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First Step - One for all, all for one

Don't be afraid of your final assessment. Your hard work and your bond with other NQTs will see you through

Don't be afraid of your final assessment. Your hard work and your bond with other NQTs will see you through

At last, there is light at the end of the tunnel. But before new teachers in England and Wales can complete their first year, there is one important hurdle that must not be ignored - the final assessment.

It is an opportunity to reflect on your progress and achievements and to map out continuing professional development (CPD) priorities for the future. "Newly qualified teachers need to keep their game up and ensure they complete the year with their classroom management, and dignity, intact," says Diane Read, assistant headteacher and senior mentor at The Arthur Terry School in Birmingham.

The school timetables NQT meetings throughout the year to provide training, troubleshooting and to share ideas or problems. They also ensure new teachers build up evidence to meet the three areas of professional standards: professional attributes, professional knowledge and understanding and professional skills.

If you have not already put together an NQT evidence folder, now is the time to start, says Ms Read. It can become your CPD folder in successive years. The file should consist of notes about regular meetings, observations and targets, plus evidence of other creative work.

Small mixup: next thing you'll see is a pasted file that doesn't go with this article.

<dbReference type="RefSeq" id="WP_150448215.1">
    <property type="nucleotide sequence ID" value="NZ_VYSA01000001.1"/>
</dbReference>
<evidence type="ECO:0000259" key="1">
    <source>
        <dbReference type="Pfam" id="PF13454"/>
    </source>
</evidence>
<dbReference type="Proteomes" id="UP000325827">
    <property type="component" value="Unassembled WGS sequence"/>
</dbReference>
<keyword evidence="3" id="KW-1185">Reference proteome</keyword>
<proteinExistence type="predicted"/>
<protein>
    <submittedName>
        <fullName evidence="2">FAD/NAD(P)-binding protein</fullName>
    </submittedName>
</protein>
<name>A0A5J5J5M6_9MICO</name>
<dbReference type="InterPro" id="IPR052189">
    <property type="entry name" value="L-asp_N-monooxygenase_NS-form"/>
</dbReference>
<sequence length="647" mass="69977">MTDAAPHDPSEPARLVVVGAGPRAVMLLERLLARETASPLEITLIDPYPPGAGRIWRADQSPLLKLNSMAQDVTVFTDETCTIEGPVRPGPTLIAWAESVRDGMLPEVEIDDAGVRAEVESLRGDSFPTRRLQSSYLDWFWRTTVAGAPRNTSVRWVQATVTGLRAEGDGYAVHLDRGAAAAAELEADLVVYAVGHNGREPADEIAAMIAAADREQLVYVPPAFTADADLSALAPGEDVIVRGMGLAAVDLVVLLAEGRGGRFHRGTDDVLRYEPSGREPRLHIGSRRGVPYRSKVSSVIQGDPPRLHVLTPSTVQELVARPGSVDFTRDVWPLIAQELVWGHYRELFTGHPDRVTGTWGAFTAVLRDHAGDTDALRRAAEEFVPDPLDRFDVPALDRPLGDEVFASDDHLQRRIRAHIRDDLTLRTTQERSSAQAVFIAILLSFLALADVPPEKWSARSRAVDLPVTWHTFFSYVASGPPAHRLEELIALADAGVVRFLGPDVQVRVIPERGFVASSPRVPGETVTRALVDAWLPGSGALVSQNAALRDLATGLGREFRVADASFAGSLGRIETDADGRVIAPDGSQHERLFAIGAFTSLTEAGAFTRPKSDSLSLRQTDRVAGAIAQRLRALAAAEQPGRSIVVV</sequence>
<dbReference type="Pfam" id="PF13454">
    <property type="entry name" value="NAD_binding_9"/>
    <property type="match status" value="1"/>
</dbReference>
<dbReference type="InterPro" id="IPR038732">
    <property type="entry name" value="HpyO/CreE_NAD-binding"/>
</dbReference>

Use your last weeks as an NQT to observe as many colleagues as possible, advises Ms Read. "Next year colleagues may be less obliging and NQTs will not have their 10 per cent reduced timetables."

If time is tight, avoid observing whole lessons. Focus on an area that needs development, such as starter activities or experiments. Then observe a range of teachers (at other schools too) but only for 10 minutes or so, looking at one issue.

Make sure you have been observed at least two times a term. "Ask an experienced teacher who has not observed you before to provide a fresh perspective, or ask the senior mentor to return so that they can see how you have developed," Ms Read says.

You must also ensure the latest targets have been met and, within reason, identify areas for further development. "Knowing how and where to improve one's teaching was imperative," says Beth Copeland, an English teacher who completed her NQT at Arthur Terry last year. "However, being too self- critical could be detrimental."

Throughout her NQT year, Ms Copeland was encouraged to manage her time and not shy away from responsibility. Between them, last year's NQTs at Arthur Terry wrote a book, directed a school show and became activity co- ordinators - which helped to enhance their online career entry and development profile.

Sharing those successes and disappointments helps to bond new teachers and encourages them. "We still call ourselves `the NQTs'," says Ms Copeland. "I think that's a testament to the relationships we've built up. I still see us as the strong, resilient and inspirational group of youngsters who survived the year together."

The nuts and bolts of what you need to achieve in this final term is outlined in the Training and Development Agency for Schools' "transition point 3" guidelines. As well as reviewing progress with your induction tutor, it recommends evaluating induction support.

New teachers need to remember and fulfil these statutory requirements to secure full qualified teacher status, says Ms Read. At this time of year, NQTs are "not quite demob happy, but there is a realisation that they are on the home stretch", she adds.

By stoking their sense of self-belief and outlining all their accomplishments, NQTs will be able to give that one final push towards the finishing line.

Next week: Passing your numeracy test


- Create a forum whereby NQTs can support and communicate with each other.

- Ensure observations have been completed.

- Gather evidence to prove targets have been met.

- Look at the guidance and resources for "transition point 3" on the TDA website:

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